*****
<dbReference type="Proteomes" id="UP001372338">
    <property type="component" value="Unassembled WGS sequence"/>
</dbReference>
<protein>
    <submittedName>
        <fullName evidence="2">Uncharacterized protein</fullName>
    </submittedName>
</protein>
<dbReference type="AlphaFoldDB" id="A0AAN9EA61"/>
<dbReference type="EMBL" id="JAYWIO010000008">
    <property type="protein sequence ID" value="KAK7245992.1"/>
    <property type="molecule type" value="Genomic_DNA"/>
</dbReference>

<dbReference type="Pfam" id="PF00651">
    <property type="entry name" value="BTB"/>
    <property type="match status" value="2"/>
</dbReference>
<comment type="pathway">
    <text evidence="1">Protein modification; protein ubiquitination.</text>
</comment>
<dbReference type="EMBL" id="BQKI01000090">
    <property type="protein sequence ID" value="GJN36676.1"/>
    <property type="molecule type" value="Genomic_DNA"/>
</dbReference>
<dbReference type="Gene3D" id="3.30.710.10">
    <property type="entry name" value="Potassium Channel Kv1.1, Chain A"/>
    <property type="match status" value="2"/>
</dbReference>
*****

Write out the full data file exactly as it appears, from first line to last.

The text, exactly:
<dbReference type="Proteomes" id="UP001372338">
    <property type="component" value="Unassembled WGS sequence"/>
</dbReference>
<protein>
    <submittedName>
        <fullName evidence="2">Uncharacterized protein</fullName>
    </submittedName>
</protein>
<dbReference type="AlphaFoldDB" id="A0AAN9EA61"/>
<dbReference type="EMBL" id="JAYWIO010000008">
    <property type="protein sequence ID" value="KAK7245992.1"/>
    <property type="molecule type" value="Genomic_DNA"/>
</dbReference>

<dbReference type="Pfam" id="PF00651">
    <property type="entry name" value="BTB"/>
    <property type="match status" value="2"/>
</dbReference>
<comment type="pathway">
    <text evidence="1">Protein modification; protein ubiquitination.</text>
</comment>
<dbReference type="EMBL" id="BQKI01000090">
    <property type="protein sequence ID" value="GJN36676.1"/>
    <property type="molecule type" value="Genomic_DNA"/>
</dbReference>
<dbReference type="Gene3D" id="3.30.710.10">
    <property type="entry name" value="Potassium Channel Kv1.1, Chain A"/>
    <property type="match status" value="2"/>
</dbReference>